Following the wild success of a 1952 re-release of King Kong, Mutual Films founders Jack Dietz and Hal E. Chester decided to make a giant monster movie of their own. It was the first in the genre to connect a monster's emergence with nuclear testing. No less than five writers worked on the script, which was originally titled The Monster from Beneath the Sea. First-time director Eugène Lourié and blacklisted screenwriter Daniel James wrote one version, Louis Morheim and Robert Smith's names appear on the shooting script, and on-screen credit ultimately went to Morheim and Fred Freiberger.[1] Upon reading a version of the script, famed science-fiction author Ray Bradbury noted the resemblance to his 1951 short story "The Beast from 20,000 Fathoms", specifically the scene where the Rhedosaurus attacks a lighthouse.[1] Mutual Films soon bought the rights to the story from him, changing the film's title to reflect its new "inspiration". Bradbury later retitled his story "The Fog Horn".

Production

Eugène Lourié shot on location in New York City over the course of a weekend, filming scenes on Wall Street and at the Fulton Fish Market.[1] The Cyclone Racer in Long Beach, California, stood in for the Coney Island roller coaster featured in the climax.[2] The Rhedosaurus was a stop-motion model animated by Ray Harryhausen, in his first feature-length assignment since Mighty Joe Young in 1949. The Beast from 20,000 Fathoms marked the debut of his Dynamation technique, though he had yet to give it that name, in which a stop-motion character would move between a live-action background and foreground, with the former achieved through rear projection and the latter composited in later.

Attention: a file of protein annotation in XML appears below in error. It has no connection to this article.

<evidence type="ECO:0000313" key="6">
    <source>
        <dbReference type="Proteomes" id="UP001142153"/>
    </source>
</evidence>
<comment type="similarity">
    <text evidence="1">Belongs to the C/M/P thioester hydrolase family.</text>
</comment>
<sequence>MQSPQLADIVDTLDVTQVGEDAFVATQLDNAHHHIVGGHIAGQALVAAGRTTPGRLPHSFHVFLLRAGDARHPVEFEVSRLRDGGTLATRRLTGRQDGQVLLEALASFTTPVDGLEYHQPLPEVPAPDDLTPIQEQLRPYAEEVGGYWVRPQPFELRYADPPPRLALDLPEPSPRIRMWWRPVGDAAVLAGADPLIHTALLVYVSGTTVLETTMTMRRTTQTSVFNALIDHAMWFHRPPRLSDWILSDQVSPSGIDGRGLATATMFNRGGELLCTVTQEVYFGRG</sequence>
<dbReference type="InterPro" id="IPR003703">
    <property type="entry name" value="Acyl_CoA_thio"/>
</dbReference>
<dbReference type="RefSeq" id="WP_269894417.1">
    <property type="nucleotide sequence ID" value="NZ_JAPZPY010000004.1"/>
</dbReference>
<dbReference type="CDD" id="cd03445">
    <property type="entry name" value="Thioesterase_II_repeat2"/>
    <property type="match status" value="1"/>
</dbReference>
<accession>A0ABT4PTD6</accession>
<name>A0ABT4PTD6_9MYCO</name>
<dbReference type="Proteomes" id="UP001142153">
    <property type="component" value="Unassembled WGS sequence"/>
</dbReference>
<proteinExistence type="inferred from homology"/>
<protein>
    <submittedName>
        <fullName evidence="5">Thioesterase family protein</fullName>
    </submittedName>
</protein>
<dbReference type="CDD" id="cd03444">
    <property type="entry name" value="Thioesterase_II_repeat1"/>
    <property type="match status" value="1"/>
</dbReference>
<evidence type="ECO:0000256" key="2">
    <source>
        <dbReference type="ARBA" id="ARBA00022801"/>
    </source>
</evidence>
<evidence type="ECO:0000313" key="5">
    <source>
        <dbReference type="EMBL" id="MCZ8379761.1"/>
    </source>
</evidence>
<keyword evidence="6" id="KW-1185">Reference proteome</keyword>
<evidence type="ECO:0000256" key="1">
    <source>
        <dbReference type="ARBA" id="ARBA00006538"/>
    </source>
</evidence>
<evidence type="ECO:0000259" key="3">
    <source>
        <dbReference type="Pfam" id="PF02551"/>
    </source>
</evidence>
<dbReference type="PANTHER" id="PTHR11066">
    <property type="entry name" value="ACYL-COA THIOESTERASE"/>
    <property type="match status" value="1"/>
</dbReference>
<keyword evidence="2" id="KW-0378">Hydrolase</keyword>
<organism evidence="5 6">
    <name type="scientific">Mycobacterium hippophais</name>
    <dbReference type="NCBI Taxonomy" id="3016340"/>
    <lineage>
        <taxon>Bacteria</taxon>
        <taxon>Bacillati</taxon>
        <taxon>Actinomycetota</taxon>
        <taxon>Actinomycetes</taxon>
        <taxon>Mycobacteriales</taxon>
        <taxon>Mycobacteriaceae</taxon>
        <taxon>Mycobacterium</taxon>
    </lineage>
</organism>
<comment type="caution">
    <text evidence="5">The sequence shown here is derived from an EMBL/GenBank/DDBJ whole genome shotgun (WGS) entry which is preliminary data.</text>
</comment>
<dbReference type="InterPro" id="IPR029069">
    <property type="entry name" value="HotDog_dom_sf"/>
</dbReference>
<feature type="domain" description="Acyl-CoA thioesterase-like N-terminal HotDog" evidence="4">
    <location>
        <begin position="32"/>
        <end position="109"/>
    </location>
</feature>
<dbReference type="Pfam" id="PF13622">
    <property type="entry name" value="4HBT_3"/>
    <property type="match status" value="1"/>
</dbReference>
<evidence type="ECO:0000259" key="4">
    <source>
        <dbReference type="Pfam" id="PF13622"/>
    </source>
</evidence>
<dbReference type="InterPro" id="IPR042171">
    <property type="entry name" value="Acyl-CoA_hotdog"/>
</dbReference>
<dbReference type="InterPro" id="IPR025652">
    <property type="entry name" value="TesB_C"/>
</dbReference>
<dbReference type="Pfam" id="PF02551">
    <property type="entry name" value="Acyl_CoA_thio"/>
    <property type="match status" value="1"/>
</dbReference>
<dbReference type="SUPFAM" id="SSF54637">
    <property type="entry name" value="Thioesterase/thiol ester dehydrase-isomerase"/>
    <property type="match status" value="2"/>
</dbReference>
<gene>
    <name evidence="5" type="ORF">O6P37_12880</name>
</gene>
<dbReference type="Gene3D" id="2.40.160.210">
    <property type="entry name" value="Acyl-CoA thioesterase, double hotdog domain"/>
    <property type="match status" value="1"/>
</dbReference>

Gallery

Main article: The Beast from 20,000 Fathoms/Gallery.

Soundtrack

Main article: The Beast from 20,000 Fathoms (Soundtrack).

Alternate Titles

  • The Monster from Beneath the Sea (Working title)
  • Panic in New York (Panik in New York; West Germany)